Characterization of transport systems for cysteine, lysine, alanine, and leucine in wool follicles of sheep.J Anim Sci. 2007 Sep; 85(9):2205-13.JA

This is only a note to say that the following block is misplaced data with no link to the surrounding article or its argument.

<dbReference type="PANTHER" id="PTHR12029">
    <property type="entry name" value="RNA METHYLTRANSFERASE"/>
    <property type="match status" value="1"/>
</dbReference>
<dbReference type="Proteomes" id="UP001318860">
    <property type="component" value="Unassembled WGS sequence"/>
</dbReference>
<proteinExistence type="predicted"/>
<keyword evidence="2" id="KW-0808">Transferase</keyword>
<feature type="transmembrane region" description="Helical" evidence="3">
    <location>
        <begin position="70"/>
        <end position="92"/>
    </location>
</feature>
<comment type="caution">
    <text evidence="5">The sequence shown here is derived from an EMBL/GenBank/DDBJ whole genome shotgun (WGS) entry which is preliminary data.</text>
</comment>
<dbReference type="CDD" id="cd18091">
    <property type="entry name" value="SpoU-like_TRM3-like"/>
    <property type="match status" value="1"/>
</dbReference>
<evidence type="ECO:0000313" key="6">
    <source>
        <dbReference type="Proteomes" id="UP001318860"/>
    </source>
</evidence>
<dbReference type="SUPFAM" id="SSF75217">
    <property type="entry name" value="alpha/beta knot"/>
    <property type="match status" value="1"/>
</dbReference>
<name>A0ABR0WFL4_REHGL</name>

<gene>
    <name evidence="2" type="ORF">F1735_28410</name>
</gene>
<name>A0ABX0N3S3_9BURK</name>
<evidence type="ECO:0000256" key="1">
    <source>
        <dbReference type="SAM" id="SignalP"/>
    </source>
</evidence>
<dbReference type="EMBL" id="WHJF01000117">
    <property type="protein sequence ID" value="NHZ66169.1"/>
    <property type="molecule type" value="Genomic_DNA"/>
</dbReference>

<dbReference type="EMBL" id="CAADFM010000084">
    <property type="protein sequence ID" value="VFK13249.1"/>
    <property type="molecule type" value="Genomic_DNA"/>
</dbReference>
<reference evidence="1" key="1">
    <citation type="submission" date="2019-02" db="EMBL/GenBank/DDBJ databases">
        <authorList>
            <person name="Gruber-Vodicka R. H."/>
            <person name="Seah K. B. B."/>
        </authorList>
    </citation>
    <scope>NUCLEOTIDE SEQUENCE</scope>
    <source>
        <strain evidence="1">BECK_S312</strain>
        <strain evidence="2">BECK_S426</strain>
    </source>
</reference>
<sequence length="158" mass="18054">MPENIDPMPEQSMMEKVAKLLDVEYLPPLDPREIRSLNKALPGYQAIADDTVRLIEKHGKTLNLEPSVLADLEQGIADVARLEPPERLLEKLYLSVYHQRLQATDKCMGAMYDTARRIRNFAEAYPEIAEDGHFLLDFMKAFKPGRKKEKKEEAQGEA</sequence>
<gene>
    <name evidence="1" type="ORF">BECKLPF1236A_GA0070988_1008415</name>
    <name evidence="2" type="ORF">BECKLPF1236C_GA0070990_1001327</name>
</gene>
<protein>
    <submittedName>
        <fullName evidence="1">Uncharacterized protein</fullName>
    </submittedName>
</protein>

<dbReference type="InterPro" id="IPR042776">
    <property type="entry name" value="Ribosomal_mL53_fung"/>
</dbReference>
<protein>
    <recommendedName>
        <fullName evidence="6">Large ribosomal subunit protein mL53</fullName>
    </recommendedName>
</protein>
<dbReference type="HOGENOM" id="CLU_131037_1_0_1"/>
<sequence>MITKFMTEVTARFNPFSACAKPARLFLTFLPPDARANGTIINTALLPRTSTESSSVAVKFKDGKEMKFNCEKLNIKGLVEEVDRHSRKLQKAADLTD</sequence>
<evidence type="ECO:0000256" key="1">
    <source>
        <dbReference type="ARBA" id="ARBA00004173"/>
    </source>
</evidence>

Aspects of the uptake of the AA Cys, Leu, Ala, and Lys into wool follicles were investigated using short-term culture of thin strips of sheep skin. Following verification of the reliability of the model system, the sites of uptake of the radiolabeled AA were shown to differ and to be consistent with their different roles in fiber production. Cysteine appeared in the zone of keratinization immediately distal to the follicle bulb. Lysine was incorporated into the germinative cells of the follicle bulb and the cells of the inner root sheath. Leucine and Ala were incorporated into the follicle bulb, inner root sheath, and keratinizing fiber. The incorporation of all AA into the dermal papilla was low. The relative rates of uptake of the AA into the wool follicle were as follows: L-Cys (100), L-Leu (5.5), L-Ala (2.5), and L-Lys (0.8). Uptake of Cys was saturable and followed Michaelis-Menten kinetics, suggesting a carrier-mediated system, with little or no diffusion. The majority (70%) of Cys uptake into follicles was via a Na-independent system that was not inhibited by alpha-(methyl-amino)isobutyric acid or 2-amino-2-norbonanecarboxylic acid and therefore is not via the normal Cys transport systems A, ASC, or L. Uptake of Cys appeared to be via a low-affinity, high-capacity transport system, which may be unique to the fiber-producing follicle. The majority of Ala transport had characteristics consistent with the functioning of system A (Na-dependent, inhibited by alpha-(methylamino)isobutyric acid, and low substrate affinity). Leucine uptake was inhibited by 2-amino-2-norbonanecarboxylic acid but was Na-dependent, suggesting that a variant of system L operates in the follicle to transport Leu. Lysine uptake was consistent with the operation of the usual Lys transporter system y+. Diets designed to maximize wool growth should provide AA profiles reflecting the relative rates of uptake demonstrated in this study. Investigations of possible polymorphisms in genes encoding AA transport proteins in follicles may reveal a source of genetic differences in wool growth potential among genotypes.